I was stunned by Ikeda sensei’s amazing clinical skills, his hands and fingers seemed to dance across the patient’s body, his meditative focus throughout treatment was truly magnetic.
Sensei’s ability to translate his formidable knowledge and understanding of the ancient medical art of Acupuncture into clinical excellence was truly inspirational.

What I learned in his clinic in the dead of the Japanese winter became my virtual professional pole vault, my awareness of the clinical potential of Traditional Acupuncture was veritably exploded by the way in which this master practitioner went about his work.

I thought I was entered in the Traditional Acupuncture high jump and after 13 years in practice I found myself in the pole vault without a pole!

Talk about raising the bar!

In 1996, after receiving treatment from Ikeda sensei and closely observing his work with patients suffering from a virtual Pandora’s box of maladies I realized how far that proverbial bar had been raised as a result of my exposure to this master practitioner.

Ikeda sensei lived and breathed this often misunderstood healing art/science, to me he represented the very heart of Traditional Acupuncture and his devotion to the translation of the ancient doctrines into clinically relevant material provided me with an amazing opportunity to further my understanding and clinical application of Traditional Acupuncture.

His silken skills, effortless focus and immense knowledge were even more obvious upon my return to Japan earlier this year; the connection formed by his hands to the patient was incredibly malleable, osmotic in the extreme.

I was inexorably reminded that I had entered in the clinical equivalent of the pole vault, the bar infinitely higher than in the high jump and the sand pit I had been dwelling in was for emergency landings only.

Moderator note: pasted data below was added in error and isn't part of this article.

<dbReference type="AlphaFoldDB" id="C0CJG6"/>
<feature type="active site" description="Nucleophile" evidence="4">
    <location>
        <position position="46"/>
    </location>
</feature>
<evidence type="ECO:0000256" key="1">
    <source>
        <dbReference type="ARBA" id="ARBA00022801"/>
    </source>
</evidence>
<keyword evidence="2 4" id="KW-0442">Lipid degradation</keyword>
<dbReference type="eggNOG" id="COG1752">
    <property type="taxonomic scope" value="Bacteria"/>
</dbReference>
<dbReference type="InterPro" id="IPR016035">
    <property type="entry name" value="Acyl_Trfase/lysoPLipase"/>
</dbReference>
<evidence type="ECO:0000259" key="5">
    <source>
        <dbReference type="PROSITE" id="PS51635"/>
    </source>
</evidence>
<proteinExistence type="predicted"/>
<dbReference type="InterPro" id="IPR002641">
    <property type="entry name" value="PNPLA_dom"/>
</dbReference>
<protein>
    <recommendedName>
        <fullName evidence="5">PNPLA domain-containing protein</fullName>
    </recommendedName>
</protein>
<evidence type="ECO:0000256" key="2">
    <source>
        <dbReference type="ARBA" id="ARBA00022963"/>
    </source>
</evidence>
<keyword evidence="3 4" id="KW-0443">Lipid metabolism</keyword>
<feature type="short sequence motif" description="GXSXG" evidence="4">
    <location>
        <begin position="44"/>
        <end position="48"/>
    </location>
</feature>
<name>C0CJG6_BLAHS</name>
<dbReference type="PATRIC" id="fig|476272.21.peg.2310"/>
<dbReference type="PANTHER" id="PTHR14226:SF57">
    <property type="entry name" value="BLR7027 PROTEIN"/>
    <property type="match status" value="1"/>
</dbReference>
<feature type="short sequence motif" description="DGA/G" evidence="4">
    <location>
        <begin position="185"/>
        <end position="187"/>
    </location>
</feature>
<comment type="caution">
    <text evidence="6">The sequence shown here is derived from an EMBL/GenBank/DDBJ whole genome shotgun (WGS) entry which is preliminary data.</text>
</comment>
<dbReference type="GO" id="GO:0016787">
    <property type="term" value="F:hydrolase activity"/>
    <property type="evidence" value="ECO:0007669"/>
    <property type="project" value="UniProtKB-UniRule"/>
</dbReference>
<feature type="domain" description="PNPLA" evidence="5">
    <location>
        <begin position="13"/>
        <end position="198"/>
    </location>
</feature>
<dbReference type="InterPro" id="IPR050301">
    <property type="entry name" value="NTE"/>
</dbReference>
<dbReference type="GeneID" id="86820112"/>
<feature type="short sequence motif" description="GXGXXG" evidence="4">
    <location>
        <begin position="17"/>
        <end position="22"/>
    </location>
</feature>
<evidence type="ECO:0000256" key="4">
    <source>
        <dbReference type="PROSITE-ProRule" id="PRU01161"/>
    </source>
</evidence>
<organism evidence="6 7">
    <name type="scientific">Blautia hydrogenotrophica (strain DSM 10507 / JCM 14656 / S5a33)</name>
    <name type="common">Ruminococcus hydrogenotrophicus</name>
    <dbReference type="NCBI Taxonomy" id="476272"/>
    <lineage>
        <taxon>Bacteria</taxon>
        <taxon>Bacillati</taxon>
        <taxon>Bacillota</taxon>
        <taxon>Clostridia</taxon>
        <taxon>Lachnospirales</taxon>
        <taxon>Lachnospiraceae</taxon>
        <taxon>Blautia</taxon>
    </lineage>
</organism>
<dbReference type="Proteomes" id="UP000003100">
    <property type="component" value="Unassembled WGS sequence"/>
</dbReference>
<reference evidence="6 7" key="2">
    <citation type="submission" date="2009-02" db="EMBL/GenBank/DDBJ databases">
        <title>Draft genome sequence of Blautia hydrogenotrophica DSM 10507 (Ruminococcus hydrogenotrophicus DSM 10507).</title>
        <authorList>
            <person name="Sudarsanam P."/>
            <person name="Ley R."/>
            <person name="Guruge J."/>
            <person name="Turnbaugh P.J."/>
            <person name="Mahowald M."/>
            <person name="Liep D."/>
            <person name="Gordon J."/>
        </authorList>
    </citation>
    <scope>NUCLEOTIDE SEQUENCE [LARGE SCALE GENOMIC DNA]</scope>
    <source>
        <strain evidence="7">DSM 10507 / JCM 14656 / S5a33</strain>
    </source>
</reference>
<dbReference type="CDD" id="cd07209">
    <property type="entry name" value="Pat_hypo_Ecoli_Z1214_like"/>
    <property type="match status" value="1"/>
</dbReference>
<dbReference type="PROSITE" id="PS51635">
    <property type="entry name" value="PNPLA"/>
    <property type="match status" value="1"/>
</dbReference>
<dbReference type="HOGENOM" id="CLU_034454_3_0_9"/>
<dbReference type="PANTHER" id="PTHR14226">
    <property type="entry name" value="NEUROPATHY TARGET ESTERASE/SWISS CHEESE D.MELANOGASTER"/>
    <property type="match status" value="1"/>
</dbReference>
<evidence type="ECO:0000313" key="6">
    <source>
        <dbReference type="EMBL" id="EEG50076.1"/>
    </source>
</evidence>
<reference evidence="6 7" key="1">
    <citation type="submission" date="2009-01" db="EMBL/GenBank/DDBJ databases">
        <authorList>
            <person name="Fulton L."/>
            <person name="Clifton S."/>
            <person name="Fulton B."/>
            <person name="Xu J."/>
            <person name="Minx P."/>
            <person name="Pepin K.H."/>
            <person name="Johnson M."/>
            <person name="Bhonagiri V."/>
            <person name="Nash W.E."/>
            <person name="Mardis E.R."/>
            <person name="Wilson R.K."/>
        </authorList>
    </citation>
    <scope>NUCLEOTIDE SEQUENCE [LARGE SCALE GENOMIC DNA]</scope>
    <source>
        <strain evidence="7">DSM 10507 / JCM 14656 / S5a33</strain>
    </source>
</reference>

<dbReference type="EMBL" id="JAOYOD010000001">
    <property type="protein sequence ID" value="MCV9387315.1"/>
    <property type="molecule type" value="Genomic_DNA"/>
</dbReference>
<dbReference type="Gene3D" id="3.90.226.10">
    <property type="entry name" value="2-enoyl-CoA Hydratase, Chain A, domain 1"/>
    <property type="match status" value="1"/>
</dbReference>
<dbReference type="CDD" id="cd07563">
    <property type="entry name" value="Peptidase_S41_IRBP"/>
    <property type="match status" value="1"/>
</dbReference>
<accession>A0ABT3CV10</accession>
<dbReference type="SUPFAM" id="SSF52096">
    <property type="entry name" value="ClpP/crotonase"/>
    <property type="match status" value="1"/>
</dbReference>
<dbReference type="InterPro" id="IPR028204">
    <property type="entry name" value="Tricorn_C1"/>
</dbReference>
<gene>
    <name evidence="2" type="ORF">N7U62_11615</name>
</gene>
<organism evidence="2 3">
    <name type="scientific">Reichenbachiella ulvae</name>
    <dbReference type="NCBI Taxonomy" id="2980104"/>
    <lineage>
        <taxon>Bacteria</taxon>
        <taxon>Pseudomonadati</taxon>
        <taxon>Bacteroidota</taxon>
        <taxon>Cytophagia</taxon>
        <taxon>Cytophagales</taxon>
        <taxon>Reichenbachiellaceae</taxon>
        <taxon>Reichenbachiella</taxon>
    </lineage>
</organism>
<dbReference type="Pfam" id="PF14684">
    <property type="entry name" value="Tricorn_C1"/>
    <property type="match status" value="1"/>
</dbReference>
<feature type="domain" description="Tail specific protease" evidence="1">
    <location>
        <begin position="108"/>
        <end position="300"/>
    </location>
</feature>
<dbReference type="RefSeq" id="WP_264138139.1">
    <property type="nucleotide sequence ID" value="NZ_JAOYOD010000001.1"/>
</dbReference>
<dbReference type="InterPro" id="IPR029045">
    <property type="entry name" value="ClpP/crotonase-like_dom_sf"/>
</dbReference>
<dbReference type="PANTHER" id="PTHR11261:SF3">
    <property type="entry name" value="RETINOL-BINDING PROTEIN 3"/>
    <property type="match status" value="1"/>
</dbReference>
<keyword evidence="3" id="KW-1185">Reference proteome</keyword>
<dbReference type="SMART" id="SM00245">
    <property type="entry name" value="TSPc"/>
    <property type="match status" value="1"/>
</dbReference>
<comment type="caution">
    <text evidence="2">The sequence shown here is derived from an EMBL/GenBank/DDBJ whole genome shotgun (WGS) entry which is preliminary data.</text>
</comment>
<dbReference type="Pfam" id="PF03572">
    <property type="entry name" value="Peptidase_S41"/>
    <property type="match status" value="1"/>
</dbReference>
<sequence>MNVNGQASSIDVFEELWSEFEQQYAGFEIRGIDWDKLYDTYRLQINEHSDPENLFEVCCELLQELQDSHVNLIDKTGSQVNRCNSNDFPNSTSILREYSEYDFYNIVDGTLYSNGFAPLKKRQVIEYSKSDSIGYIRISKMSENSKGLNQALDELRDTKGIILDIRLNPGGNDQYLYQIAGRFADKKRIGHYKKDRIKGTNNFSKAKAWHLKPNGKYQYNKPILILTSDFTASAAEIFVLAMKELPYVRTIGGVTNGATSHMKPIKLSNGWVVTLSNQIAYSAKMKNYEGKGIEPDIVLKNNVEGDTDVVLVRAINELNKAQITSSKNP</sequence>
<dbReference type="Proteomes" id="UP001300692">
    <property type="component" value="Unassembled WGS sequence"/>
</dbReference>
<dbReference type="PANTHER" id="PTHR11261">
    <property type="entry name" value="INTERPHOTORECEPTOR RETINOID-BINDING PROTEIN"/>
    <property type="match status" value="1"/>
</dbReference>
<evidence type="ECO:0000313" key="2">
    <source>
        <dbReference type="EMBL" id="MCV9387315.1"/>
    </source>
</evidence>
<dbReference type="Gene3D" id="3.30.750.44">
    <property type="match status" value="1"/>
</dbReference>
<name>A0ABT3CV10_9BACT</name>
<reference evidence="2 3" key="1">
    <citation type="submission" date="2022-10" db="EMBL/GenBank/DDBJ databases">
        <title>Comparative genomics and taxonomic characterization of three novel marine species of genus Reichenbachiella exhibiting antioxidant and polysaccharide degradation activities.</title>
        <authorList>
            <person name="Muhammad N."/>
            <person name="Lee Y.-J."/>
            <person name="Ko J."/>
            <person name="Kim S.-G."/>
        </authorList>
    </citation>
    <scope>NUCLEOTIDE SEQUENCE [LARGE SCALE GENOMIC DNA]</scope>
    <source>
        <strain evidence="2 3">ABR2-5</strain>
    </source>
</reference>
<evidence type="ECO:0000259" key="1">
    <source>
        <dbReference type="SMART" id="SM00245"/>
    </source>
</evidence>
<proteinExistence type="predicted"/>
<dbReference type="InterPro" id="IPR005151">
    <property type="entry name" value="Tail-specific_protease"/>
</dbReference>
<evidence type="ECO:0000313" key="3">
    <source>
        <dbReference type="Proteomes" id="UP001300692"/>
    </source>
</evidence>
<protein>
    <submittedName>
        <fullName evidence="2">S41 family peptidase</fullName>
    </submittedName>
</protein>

Acupuncture meridians

How well acupuncture works is irrevocably linked to the awareness and skill of your practitioner.
Like a surgeon skillfully using a scalpel, the acupuncturist uses a needle during an energetic form of surgery and the most essential ingredient for a successful clinical outcome is the skill and sensitivity of their hands.

The success of your treatment relies not on the needle or scalpel, but in the hands of your practitioner!
In other words the potency and diversity of Traditional Acupuncture treatment is directly related to the skill and experience of your practitioner.

The ability to translate this immense body of knowledge through their awareness and understanding born from clinical experience, sensitivity and skill can make all the difference to consistently achieving successful clinical outcomes

I continue to practice daily in an effort to refine and develop my skill and understanding of Traditional Acupuncture, clear that elusive bar and do my best to translate my extreme good fortune into clinical competency to the ultimate benefit of my patients.

I believe it important to convey to you the relevance of a solid knowledge base and clinical experience prior to undertaking the immense and somewhat complex task of distilling this unique ancient medical system into an understandable diatribe for your consumption.

Traditional Acupuncture relies upon the recognition of an energetic network that covers the entire body known as meridians.